Totally Bogarting the Sock

In the mail yesterday: organic catnip from these folks. Put a little in the toe of a worn sock this morning and presented it to Zeus. Then eventually tried to take it away. He was against that.  I think I’ll be rationing his intake from here on out. But judging from the reaction, that’s primo ‘nip, dude.

22 Comments on “Totally Bogarting the Sock”

  1. A while ago, a friend of ours brought her cat over to our house. He was absolutely obsessed with our computer desk, and we couldn’t figure out why. Then it struck us: I use peppermint lotion on my feet in the summer, or else the skin cracks, and when I use the computer I put my feet up on the desk. The cat was convinced he smelled catnip, when in fact he was smelling peppermint lotion à la feet.

  2. You combined catnip and a sock? Either one of them is enough to drive a cat insane; putting them together is like giving a six-year-old a crack-laced latte.

    (Disclaimer: I’ve never gave my daughter crack. Or lattes, although the latter is bases on her turning them down. I have, however, given the cats catnip, and inadvertently given them socks.)

  3. The first time I gave our cats catnip in a sock they started fighting for possession of said sock and I swear to you they started doing moves straight out of “The Matrix”. Mid-air back flips and the like. Quite a feat for the fat one too.

  4. Be careful what you get him hooked on. Our 15 lb bruiser gets frisky, in the ‘claws and teeth’ sense, when he’s had a snootful. He’s a mean drunk.

  5. Pat J: Catnip was more commonly called “cat mint” at one time and the plant is a member of the mint family.

    Some cats have little or no response to catnip, and some cats respond to other members of the mint family.

  6. Having failed to get him hooked on caffeine, you now try catnip? For shame.

    My cat shows no reaction to catnip, except a fondness for rolling in the growing plant. But then, she shows very little reaction to anything except food.

  7. Catnip sensitivity is genetic.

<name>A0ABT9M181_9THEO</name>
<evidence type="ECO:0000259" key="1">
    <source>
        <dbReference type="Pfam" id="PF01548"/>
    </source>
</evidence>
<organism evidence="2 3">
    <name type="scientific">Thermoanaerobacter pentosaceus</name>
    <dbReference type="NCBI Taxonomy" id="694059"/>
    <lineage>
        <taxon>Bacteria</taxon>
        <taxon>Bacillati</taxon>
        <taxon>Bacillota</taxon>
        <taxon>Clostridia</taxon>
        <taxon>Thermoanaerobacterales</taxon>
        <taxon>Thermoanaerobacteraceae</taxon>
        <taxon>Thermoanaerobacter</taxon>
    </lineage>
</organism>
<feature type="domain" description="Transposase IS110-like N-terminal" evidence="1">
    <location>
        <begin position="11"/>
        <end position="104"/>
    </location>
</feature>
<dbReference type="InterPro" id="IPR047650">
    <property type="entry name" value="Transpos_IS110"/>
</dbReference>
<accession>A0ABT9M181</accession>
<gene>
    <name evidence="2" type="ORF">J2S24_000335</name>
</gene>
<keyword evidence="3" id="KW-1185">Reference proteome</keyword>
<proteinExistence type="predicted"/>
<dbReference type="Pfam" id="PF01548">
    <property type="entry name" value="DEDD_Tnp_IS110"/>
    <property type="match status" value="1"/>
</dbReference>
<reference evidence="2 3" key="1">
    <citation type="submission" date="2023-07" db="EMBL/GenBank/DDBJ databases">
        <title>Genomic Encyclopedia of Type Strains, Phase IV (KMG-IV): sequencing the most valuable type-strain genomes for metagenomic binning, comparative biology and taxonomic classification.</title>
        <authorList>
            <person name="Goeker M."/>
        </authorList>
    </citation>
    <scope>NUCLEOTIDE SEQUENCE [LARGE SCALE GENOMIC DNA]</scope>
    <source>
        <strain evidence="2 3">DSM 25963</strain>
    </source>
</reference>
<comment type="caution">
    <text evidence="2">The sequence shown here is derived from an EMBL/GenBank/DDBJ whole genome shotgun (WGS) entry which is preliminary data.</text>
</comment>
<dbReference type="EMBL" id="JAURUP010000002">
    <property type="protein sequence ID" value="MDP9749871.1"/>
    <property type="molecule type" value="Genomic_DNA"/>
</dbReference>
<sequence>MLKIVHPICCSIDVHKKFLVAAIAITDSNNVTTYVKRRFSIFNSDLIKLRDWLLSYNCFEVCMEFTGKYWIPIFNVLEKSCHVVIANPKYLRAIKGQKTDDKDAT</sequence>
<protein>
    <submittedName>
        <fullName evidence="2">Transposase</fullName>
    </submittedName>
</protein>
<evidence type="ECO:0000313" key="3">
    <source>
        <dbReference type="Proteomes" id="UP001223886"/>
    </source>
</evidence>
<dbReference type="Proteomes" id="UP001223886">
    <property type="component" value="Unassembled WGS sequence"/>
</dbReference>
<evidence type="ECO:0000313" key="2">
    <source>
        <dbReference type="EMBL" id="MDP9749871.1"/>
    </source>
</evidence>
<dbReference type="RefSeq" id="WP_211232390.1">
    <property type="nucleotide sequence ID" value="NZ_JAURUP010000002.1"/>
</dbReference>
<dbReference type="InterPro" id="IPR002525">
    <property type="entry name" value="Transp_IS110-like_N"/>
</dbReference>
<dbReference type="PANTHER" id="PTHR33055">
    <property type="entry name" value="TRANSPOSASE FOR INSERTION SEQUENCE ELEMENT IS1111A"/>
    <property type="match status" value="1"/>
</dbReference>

All of my cats have had the gene that lets them react to it… thus I learned long ago, the hard way, that you never give catnip to a cat in your lap. Mine never turned mean, they just sort of forgot the finer points of managing their claws politely.

  8. Anonymous,
    Trust me, don’t feel cheated. In my teen years I watched two of my friends smoke catnip in a homemade bong. Words could not describe the migraines they experienced as a result.

  9. I buy my catnip in the bulk food/health food section of the grocery store. Consequently, I have little baggies of dried green leaves* in drawers all over my house. My cabin was broken into about 4 years ago, and amongst other things, every single baggie of catnip was gone. I like to think of those bastards trying to get high on my catnip. Heh

    *I live in Alaska and thanks to the Raven decision (1975) one can legally have 4 oz for personal use, under state law. The feds, they aren’t so understanding.

  10. What are the other two cats thinking? ‘Don’t bogart that sock, my friend. Pass it over to me.’

  11. Tania, in Alaska, they only allow you to have 4oz of catnip for personal use? Why, that’s just crazy. How could they sell it at the bulk food store that way. :)

  12. I once gave my evil exroomates cat some nip around 2 a.m. She got the point and let him stay in her bedroom at night.

  13. Catnip and catmint are different plants, although both are part of the mint family. Both contain nepetalactone, the essential oil cats react to.

    Some cats are immune to the effects of catnip, but these cats will react to valerian root. Valerian smells like feet (kinda gross), but you can mix it in with catnip.